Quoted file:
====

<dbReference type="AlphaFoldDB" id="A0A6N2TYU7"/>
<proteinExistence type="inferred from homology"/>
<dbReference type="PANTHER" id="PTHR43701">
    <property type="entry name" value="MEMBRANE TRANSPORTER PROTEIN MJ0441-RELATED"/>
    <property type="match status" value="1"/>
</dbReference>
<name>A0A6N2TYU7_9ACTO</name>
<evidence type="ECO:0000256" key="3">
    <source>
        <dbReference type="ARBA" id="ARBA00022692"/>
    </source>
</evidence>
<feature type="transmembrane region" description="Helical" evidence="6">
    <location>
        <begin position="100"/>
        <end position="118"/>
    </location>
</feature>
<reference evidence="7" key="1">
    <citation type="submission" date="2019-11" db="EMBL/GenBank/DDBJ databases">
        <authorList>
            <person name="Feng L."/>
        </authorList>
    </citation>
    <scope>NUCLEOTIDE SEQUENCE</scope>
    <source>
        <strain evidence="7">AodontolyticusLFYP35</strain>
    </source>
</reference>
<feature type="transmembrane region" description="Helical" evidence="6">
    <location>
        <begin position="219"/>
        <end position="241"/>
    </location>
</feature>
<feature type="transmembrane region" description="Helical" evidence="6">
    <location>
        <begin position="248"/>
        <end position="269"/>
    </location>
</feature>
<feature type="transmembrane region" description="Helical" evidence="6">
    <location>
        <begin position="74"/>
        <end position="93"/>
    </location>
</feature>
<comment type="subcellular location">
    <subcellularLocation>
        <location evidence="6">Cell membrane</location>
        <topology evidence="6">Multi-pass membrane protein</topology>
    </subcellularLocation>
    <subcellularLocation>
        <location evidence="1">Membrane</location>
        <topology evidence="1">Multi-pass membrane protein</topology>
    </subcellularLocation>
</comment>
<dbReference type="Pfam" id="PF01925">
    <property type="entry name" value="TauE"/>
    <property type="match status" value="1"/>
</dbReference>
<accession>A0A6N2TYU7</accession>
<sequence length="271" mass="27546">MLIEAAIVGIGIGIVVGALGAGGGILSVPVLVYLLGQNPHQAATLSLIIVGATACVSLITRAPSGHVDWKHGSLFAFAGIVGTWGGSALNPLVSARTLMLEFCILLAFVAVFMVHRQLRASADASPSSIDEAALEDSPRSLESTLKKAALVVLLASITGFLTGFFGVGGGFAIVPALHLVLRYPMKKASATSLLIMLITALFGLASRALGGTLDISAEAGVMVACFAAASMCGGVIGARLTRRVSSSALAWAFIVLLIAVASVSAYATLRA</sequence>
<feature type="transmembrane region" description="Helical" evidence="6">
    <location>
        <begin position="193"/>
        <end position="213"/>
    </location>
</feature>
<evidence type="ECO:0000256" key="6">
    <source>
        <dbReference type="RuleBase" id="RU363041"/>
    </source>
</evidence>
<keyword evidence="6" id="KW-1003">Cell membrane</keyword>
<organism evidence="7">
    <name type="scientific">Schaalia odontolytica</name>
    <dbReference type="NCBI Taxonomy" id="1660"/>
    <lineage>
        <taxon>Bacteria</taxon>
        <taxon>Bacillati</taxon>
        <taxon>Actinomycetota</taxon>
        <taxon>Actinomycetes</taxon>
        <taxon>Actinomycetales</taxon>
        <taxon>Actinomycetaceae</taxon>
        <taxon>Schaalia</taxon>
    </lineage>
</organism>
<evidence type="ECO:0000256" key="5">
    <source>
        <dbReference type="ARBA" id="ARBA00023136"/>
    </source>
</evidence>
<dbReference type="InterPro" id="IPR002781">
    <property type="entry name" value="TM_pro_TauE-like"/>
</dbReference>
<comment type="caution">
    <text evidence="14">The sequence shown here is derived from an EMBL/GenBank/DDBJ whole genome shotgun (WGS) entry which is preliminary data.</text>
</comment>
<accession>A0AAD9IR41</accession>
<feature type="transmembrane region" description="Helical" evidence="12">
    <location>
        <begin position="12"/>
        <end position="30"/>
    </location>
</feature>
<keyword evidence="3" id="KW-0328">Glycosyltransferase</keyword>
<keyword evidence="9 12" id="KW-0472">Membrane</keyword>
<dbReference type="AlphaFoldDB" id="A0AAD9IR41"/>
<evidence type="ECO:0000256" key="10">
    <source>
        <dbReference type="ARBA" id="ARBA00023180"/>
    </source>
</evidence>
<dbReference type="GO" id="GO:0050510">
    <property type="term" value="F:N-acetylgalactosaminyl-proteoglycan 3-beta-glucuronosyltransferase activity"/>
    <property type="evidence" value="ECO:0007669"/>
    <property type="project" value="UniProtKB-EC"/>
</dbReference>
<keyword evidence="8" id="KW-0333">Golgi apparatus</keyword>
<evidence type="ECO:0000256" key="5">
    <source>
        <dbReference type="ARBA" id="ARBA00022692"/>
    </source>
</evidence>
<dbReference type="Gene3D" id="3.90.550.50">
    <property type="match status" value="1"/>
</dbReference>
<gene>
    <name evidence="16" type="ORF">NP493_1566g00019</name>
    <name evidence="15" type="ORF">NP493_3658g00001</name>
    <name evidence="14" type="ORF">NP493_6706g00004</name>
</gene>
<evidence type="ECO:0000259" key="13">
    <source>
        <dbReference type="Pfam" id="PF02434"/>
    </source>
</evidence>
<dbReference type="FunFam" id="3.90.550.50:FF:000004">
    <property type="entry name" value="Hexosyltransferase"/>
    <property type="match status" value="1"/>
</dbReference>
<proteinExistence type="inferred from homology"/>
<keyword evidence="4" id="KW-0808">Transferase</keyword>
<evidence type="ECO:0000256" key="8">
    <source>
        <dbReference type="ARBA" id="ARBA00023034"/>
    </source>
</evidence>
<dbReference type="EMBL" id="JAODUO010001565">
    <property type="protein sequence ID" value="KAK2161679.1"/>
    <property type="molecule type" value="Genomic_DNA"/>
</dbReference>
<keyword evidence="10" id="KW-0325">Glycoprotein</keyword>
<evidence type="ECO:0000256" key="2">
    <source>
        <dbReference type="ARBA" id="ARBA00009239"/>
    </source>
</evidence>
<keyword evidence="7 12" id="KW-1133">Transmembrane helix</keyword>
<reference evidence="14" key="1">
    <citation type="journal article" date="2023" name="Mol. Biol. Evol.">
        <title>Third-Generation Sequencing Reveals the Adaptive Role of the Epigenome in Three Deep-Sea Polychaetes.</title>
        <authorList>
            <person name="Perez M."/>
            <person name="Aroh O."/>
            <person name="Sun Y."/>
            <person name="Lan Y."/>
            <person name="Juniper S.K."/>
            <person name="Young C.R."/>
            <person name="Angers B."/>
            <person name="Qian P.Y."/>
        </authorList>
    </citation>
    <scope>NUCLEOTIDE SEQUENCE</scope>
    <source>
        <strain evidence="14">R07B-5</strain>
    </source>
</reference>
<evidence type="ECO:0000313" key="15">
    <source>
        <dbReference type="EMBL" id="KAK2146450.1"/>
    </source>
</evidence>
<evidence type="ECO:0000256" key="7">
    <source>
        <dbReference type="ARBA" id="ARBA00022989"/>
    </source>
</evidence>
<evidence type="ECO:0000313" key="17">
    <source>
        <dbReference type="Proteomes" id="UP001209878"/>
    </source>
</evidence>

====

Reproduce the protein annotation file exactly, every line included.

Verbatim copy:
<dbReference type="AlphaFoldDB" id="A0A6N2TYU7"/>
<proteinExistence type="inferred from homology"/>
<dbReference type="PANTHER" id="PTHR43701">
    <property type="entry name" value="MEMBRANE TRANSPORTER PROTEIN MJ0441-RELATED"/>
    <property type="match status" value="1"/>
</dbReference>
<name>A0A6N2TYU7_9ACTO</name>
<evidence type="ECO:0000256" key="3">
    <source>
        <dbReference type="ARBA" id="ARBA00022692"/>
    </source>
</evidence>
<feature type="transmembrane region" description="Helical" evidence="6">
    <location>
        <begin position="100"/>
        <end position="118"/>
    </location>
</feature>
<reference evidence="7" key="1">
    <citation type="submission" date="2019-11" db="EMBL/GenBank/DDBJ databases">
        <authorList>
            <person name="Feng L."/>
        </authorList>
    </citation>
    <scope>NUCLEOTIDE SEQUENCE</scope>
    <source>
        <strain evidence="7">AodontolyticusLFYP35</strain>
    </source>
</reference>
<feature type="transmembrane region" description="Helical" evidence="6">
    <location>
        <begin position="219"/>
        <end position="241"/>
    </location>
</feature>
<feature type="transmembrane region" description="Helical" evidence="6">
    <location>
        <begin position="248"/>
        <end position="269"/>
    </location>
</feature>
<feature type="transmembrane region" description="Helical" evidence="6">
    <location>
        <begin position="74"/>
        <end position="93"/>
    </location>
</feature>
<comment type="subcellular location">
    <subcellularLocation>
        <location evidence="6">Cell membrane</location>
        <topology evidence="6">Multi-pass membrane protein</topology>
    </subcellularLocation>
    <subcellularLocation>
        <location evidence="1">Membrane</location>
        <topology evidence="1">Multi-pass membrane protein</topology>
    </subcellularLocation>
</comment>
<dbReference type="Pfam" id="PF01925">
    <property type="entry name" value="TauE"/>
    <property type="match status" value="1"/>
</dbReference>
<accession>A0A6N2TYU7</accession>
<sequence length="271" mass="27546">MLIEAAIVGIGIGIVVGALGAGGGILSVPVLVYLLGQNPHQAATLSLIIVGATACVSLITRAPSGHVDWKHGSLFAFAGIVGTWGGSALNPLVSARTLMLEFCILLAFVAVFMVHRQLRASADASPSSIDEAALEDSPRSLESTLKKAALVVLLASITGFLTGFFGVGGGFAIVPALHLVLRYPMKKASATSLLIMLITALFGLASRALGGTLDISAEAGVMVACFAAASMCGGVIGARLTRRVSSSALAWAFIVLLIAVASVSAYATLRA</sequence>
<feature type="transmembrane region" description="Helical" evidence="6">
    <location>
        <begin position="193"/>
        <end position="213"/>
    </location>
</feature>
<evidence type="ECO:0000256" key="6">
    <source>
        <dbReference type="RuleBase" id="RU363041"/>
    </source>
</evidence>
<keyword evidence="6" id="KW-1003">Cell membrane</keyword>
<organism evidence="7">
    <name type="scientific">Schaalia odontolytica</name>
    <dbReference type="NCBI Taxonomy" id="1660"/>
    <lineage>
        <taxon>Bacteria</taxon>
        <taxon>Bacillati</taxon>
        <taxon>Actinomycetota</taxon>
        <taxon>Actinomycetes</taxon>
        <taxon>Actinomycetales</taxon>
        <taxon>Actinomycetaceae</taxon>
        <taxon>Schaalia</taxon>
    </lineage>
</organism>
<evidence type="ECO:0000256" key="5">
    <source>
        <dbReference type="ARBA" id="ARBA00023136"/>
    </source>
</evidence>
<dbReference type="InterPro" id="IPR002781">
    <property type="entry name" value="TM_pro_TauE-like"/>
</dbReference>
<comment type="caution">
    <text evidence="14">The sequence shown here is derived from an EMBL/GenBank/DDBJ whole genome shotgun (WGS) entry which is preliminary data.</text>
</comment>
<accession>A0AAD9IR41</accession>
<feature type="transmembrane region" description="Helical" evidence="12">
    <location>
        <begin position="12"/>
        <end position="30"/>
    </location>
</feature>
<keyword evidence="3" id="KW-0328">Glycosyltransferase</keyword>
<keyword evidence="9 12" id="KW-0472">Membrane</keyword>
<dbReference type="AlphaFoldDB" id="A0AAD9IR41"/>
<evidence type="ECO:0000256" key="10">
    <source>
        <dbReference type="ARBA" id="ARBA00023180"/>
    </source>
</evidence>
<dbReference type="GO" id="GO:0050510">
    <property type="term" value="F:N-acetylgalactosaminyl-proteoglycan 3-beta-glucuronosyltransferase activity"/>
    <property type="evidence" value="ECO:0007669"/>
    <property type="project" value="UniProtKB-EC"/>
</dbReference>
<keyword evidence="8" id="KW-0333">Golgi apparatus</keyword>
<evidence type="ECO:0000256" key="5">
    <source>
        <dbReference type="ARBA" id="ARBA00022692"/>
    </source>
</evidence>
<dbReference type="Gene3D" id="3.90.550.50">
    <property type="match status" value="1"/>
</dbReference>
<gene>
    <name evidence="16" type="ORF">NP493_1566g00019</name>
    <name evidence="15" type="ORF">NP493_3658g00001</name>
    <name evidence="14" type="ORF">NP493_6706g00004</name>
</gene>
<evidence type="ECO:0000259" key="13">
    <source>
        <dbReference type="Pfam" id="PF02434"/>
    </source>
</evidence>
<dbReference type="FunFam" id="3.90.550.50:FF:000004">
    <property type="entry name" value="Hexosyltransferase"/>
    <property type="match status" value="1"/>
</dbReference>
<proteinExistence type="inferred from homology"/>
<keyword evidence="4" id="KW-0808">Transferase</keyword>
<evidence type="ECO:0000256" key="8">
    <source>
        <dbReference type="ARBA" id="ARBA00023034"/>
    </source>
</evidence>
<dbReference type="EMBL" id="JAODUO010001565">
    <property type="protein sequence ID" value="KAK2161679.1"/>
    <property type="molecule type" value="Genomic_DNA"/>
</dbReference>
<keyword evidence="10" id="KW-0325">Glycoprotein</keyword>
<evidence type="ECO:0000256" key="2">
    <source>
        <dbReference type="ARBA" id="ARBA00009239"/>
    </source>
</evidence>
<keyword evidence="7 12" id="KW-1133">Transmembrane helix</keyword>
<reference evidence="14" key="1">
    <citation type="journal article" date="2023" name="Mol. Biol. Evol.">
        <title>Third-Generation Sequencing Reveals the Adaptive Role of the Epigenome in Three Deep-Sea Polychaetes.</title>
        <authorList>
            <person name="Perez M."/>
            <person name="Aroh O."/>
            <person name="Sun Y."/>
            <person name="Lan Y."/>
            <person name="Juniper S.K."/>
            <person name="Young C.R."/>
            <person name="Angers B."/>
            <person name="Qian P.Y."/>
        </authorList>
    </citation>
    <scope>NUCLEOTIDE SEQUENCE</scope>
    <source>
        <strain evidence="14">R07B-5</strain>
    </source>
</reference>
<evidence type="ECO:0000313" key="15">
    <source>
        <dbReference type="EMBL" id="KAK2146450.1"/>
    </source>
</evidence>
<evidence type="ECO:0000256" key="7">
    <source>
        <dbReference type="ARBA" id="ARBA00022989"/>
    </source>
</evidence>
<evidence type="ECO:0000313" key="17">
    <source>
        <dbReference type="Proteomes" id="UP001209878"/>
    </source>
</evidence>